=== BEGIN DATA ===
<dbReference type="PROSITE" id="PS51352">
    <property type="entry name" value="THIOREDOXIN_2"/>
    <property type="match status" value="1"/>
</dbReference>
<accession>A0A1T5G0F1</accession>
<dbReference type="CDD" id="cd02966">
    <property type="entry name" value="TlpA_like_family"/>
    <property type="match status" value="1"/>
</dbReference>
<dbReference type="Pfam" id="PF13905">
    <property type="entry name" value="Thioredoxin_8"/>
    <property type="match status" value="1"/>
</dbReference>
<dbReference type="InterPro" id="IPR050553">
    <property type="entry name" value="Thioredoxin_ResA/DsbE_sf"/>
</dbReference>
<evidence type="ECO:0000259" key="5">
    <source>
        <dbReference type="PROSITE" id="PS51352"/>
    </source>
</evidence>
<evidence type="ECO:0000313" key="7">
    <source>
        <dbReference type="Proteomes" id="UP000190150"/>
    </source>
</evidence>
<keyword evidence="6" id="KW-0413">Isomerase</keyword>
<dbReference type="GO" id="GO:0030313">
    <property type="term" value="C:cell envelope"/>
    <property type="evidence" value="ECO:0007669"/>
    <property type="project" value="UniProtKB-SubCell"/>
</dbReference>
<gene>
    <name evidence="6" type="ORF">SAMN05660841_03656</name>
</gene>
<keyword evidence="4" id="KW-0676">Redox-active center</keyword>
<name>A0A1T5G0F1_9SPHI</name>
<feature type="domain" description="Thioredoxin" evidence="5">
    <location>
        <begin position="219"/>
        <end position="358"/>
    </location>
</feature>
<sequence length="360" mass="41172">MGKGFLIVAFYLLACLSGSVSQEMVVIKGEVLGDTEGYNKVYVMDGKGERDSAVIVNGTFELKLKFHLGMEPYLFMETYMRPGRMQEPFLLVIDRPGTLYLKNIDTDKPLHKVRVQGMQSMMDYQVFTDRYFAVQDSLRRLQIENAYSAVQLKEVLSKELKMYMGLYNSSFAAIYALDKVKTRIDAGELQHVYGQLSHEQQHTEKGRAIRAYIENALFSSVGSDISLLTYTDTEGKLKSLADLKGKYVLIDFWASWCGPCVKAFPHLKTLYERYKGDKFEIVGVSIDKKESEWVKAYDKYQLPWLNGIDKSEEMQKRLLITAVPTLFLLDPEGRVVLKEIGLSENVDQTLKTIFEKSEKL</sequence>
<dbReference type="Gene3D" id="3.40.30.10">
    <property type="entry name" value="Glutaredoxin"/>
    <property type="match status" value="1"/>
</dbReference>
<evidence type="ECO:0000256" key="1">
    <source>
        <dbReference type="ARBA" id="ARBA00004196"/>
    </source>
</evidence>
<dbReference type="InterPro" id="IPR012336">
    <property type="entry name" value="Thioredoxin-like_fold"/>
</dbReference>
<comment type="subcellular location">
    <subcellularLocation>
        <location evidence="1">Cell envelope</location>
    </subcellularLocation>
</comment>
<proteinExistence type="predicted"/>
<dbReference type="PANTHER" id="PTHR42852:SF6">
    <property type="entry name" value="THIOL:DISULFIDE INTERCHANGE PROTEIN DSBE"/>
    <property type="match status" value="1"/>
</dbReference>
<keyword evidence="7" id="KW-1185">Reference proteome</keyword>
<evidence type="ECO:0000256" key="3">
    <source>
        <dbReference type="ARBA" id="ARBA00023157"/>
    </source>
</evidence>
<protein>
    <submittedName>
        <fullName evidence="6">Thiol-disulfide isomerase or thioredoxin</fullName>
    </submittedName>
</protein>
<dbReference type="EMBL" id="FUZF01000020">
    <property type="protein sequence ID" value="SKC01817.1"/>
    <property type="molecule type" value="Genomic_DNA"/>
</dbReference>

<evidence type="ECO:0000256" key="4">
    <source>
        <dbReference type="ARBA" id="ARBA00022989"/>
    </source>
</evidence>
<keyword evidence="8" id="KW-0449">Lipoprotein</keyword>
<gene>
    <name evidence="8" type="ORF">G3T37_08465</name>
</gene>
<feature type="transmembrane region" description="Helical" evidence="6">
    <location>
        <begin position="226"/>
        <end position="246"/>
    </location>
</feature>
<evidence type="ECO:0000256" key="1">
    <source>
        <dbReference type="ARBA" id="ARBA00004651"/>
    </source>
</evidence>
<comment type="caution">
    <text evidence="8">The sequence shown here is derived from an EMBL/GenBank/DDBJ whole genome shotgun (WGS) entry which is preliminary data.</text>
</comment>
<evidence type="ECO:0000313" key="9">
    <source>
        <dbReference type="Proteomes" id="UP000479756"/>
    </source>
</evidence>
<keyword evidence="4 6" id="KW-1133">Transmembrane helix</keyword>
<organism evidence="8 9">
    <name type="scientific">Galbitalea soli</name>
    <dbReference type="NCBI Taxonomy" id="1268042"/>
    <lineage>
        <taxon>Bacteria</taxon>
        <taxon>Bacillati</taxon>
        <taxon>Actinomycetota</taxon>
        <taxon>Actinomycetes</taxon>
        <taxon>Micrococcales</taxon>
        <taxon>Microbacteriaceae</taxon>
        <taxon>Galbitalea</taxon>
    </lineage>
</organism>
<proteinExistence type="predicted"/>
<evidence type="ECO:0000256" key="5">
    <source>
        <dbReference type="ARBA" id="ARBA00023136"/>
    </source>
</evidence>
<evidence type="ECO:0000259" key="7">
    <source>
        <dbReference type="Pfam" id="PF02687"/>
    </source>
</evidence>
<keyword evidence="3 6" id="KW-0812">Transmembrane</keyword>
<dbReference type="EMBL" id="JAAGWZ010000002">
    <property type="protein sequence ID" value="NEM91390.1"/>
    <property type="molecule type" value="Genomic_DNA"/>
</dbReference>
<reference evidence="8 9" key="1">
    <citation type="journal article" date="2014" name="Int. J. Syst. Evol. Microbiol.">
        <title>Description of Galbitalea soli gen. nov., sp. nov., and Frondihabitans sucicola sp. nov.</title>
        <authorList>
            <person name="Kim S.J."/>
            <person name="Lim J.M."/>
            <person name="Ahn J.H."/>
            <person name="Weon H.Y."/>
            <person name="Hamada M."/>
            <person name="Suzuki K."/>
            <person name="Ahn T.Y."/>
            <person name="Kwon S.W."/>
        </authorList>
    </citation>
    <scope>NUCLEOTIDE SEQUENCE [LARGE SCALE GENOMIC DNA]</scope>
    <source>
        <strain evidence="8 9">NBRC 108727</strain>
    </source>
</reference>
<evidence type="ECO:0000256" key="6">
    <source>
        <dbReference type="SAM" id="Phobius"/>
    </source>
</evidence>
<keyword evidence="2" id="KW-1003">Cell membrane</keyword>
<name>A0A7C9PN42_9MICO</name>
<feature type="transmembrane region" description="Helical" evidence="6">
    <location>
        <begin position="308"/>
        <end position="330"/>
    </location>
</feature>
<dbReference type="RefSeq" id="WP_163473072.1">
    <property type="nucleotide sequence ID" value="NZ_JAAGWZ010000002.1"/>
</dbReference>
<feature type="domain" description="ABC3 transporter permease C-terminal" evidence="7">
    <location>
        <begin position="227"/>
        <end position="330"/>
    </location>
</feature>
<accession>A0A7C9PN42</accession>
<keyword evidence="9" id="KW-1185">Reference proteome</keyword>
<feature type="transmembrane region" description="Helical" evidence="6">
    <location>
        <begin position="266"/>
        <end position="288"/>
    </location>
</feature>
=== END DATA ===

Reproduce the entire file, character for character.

<dbReference type="PROSITE" id="PS51352">
    <property type="entry name" value="THIOREDOXIN_2"/>
    <property type="match status" value="1"/>
</dbReference>
<accession>A0A1T5G0F1</accession>
<dbReference type="CDD" id="cd02966">
    <property type="entry name" value="TlpA_like_family"/>
    <property type="match status" value="1"/>
</dbReference>
<dbReference type="Pfam" id="PF13905">
    <property type="entry name" value="Thioredoxin_8"/>
    <property type="match status" value="1"/>
</dbReference>
<dbReference type="InterPro" id="IPR050553">
    <property type="entry name" value="Thioredoxin_ResA/DsbE_sf"/>
</dbReference>
<evidence type="ECO:0000259" key="5">
    <source>
        <dbReference type="PROSITE" id="PS51352"/>
    </source>
</evidence>
<evidence type="ECO:0000313" key="7">
    <source>
        <dbReference type="Proteomes" id="UP000190150"/>
    </source>
</evidence>
<keyword evidence="6" id="KW-0413">Isomerase</keyword>
<dbReference type="GO" id="GO:0030313">
    <property type="term" value="C:cell envelope"/>
    <property type="evidence" value="ECO:0007669"/>
    <property type="project" value="UniProtKB-SubCell"/>
</dbReference>
<gene>
    <name evidence="6" type="ORF">SAMN05660841_03656</name>
</gene>
<keyword evidence="4" id="KW-0676">Redox-active center</keyword>
<name>A0A1T5G0F1_9SPHI</name>
<feature type="domain" description="Thioredoxin" evidence="5">
    <location>
        <begin position="219"/>
        <end position="358"/>
    </location>
</feature>
<sequence length="360" mass="41172">MGKGFLIVAFYLLACLSGSVSQEMVVIKGEVLGDTEGYNKVYVMDGKGERDSAVIVNGTFELKLKFHLGMEPYLFMETYMRPGRMQEPFLLVIDRPGTLYLKNIDTDKPLHKVRVQGMQSMMDYQVFTDRYFAVQDSLRRLQIENAYSAVQLKEVLSKELKMYMGLYNSSFAAIYALDKVKTRIDAGELQHVYGQLSHEQQHTEKGRAIRAYIENALFSSVGSDISLLTYTDTEGKLKSLADLKGKYVLIDFWASWCGPCVKAFPHLKTLYERYKGDKFEIVGVSIDKKESEWVKAYDKYQLPWLNGIDKSEEMQKRLLITAVPTLFLLDPEGRVVLKEIGLSENVDQTLKTIFEKSEKL</sequence>
<dbReference type="Gene3D" id="3.40.30.10">
    <property type="entry name" value="Glutaredoxin"/>
    <property type="match status" value="1"/>
</dbReference>
<evidence type="ECO:0000256" key="1">
    <source>
        <dbReference type="ARBA" id="ARBA00004196"/>
    </source>
</evidence>
<dbReference type="InterPro" id="IPR012336">
    <property type="entry name" value="Thioredoxin-like_fold"/>
</dbReference>
<comment type="subcellular location">
    <subcellularLocation>
        <location evidence="1">Cell envelope</location>
    </subcellularLocation>
</comment>
<proteinExistence type="predicted"/>
<dbReference type="PANTHER" id="PTHR42852:SF6">
    <property type="entry name" value="THIOL:DISULFIDE INTERCHANGE PROTEIN DSBE"/>
    <property type="match status" value="1"/>
</dbReference>
<keyword evidence="7" id="KW-1185">Reference proteome</keyword>
<evidence type="ECO:0000256" key="3">
    <source>
        <dbReference type="ARBA" id="ARBA00023157"/>
    </source>
</evidence>
<protein>
    <submittedName>
        <fullName evidence="6">Thiol-disulfide isomerase or thioredoxin</fullName>
    </submittedName>
</protein>
<dbReference type="EMBL" id="FUZF01000020">
    <property type="protein sequence ID" value="SKC01817.1"/>
    <property type="molecule type" value="Genomic_DNA"/>
</dbReference>

<evidence type="ECO:0000256" key="4">
    <source>
        <dbReference type="ARBA" id="ARBA00022989"/>
    </source>
</evidence>
<keyword evidence="8" id="KW-0449">Lipoprotein</keyword>
<gene>
    <name evidence="8" type="ORF">G3T37_08465</name>
</gene>
<feature type="transmembrane region" description="Helical" evidence="6">
    <location>
        <begin position="226"/>
        <end position="246"/>
    </location>
</feature>
<evidence type="ECO:0000256" key="1">
    <source>
        <dbReference type="ARBA" id="ARBA00004651"/>
    </source>
</evidence>
<comment type="caution">
    <text evidence="8">The sequence shown here is derived from an EMBL/GenBank/DDBJ whole genome shotgun (WGS) entry which is preliminary data.</text>
</comment>
<evidence type="ECO:0000313" key="9">
    <source>
        <dbReference type="Proteomes" id="UP000479756"/>
    </source>
</evidence>
<keyword evidence="4 6" id="KW-1133">Transmembrane helix</keyword>
<organism evidence="8 9">
    <name type="scientific">Galbitalea soli</name>
    <dbReference type="NCBI Taxonomy" id="1268042"/>
    <lineage>
        <taxon>Bacteria</taxon>
        <taxon>Bacillati</taxon>
        <taxon>Actinomycetota</taxon>
        <taxon>Actinomycetes</taxon>
        <taxon>Micrococcales</taxon>
        <taxon>Microbacteriaceae</taxon>
        <taxon>Galbitalea</taxon>
    </lineage>
</organism>
<proteinExistence type="predicted"/>
<evidence type="ECO:0000256" key="5">
    <source>
        <dbReference type="ARBA" id="ARBA00023136"/>
    </source>
</evidence>
<evidence type="ECO:0000259" key="7">
    <source>
        <dbReference type="Pfam" id="PF02687"/>
    </source>
</evidence>
<keyword evidence="3 6" id="KW-0812">Transmembrane</keyword>
<dbReference type="EMBL" id="JAAGWZ010000002">
    <property type="protein sequence ID" value="NEM91390.1"/>
    <property type="molecule type" value="Genomic_DNA"/>
</dbReference>
<reference evidence="8 9" key="1">
    <citation type="journal article" date="2014" name="Int. J. Syst. Evol. Microbiol.">
        <title>Description of Galbitalea soli gen. nov., sp. nov., and Frondihabitans sucicola sp. nov.</title>
        <authorList>
            <person name="Kim S.J."/>
            <person name="Lim J.M."/>
            <person name="Ahn J.H."/>
            <person name="Weon H.Y."/>
            <person name="Hamada M."/>
            <person name="Suzuki K."/>
            <person name="Ahn T.Y."/>
            <person name="Kwon S.W."/>
        </authorList>
    </citation>
    <scope>NUCLEOTIDE SEQUENCE [LARGE SCALE GENOMIC DNA]</scope>
    <source>
        <strain evidence="8 9">NBRC 108727</strain>
    </source>
</reference>
<evidence type="ECO:0000256" key="6">
    <source>
        <dbReference type="SAM" id="Phobius"/>
    </source>
</evidence>
<keyword evidence="2" id="KW-1003">Cell membrane</keyword>
<name>A0A7C9PN42_9MICO</name>
<feature type="transmembrane region" description="Helical" evidence="6">
    <location>
        <begin position="308"/>
        <end position="330"/>
    </location>
</feature>
<dbReference type="RefSeq" id="WP_163473072.1">
    <property type="nucleotide sequence ID" value="NZ_JAAGWZ010000002.1"/>
</dbReference>
<feature type="domain" description="ABC3 transporter permease C-terminal" evidence="7">
    <location>
        <begin position="227"/>
        <end position="330"/>
    </location>
</feature>
<accession>A0A7C9PN42</accession>
<keyword evidence="9" id="KW-1185">Reference proteome</keyword>
<feature type="transmembrane region" description="Helical" evidence="6">
    <location>
        <begin position="266"/>
        <end position="288"/>
    </location>
</feature>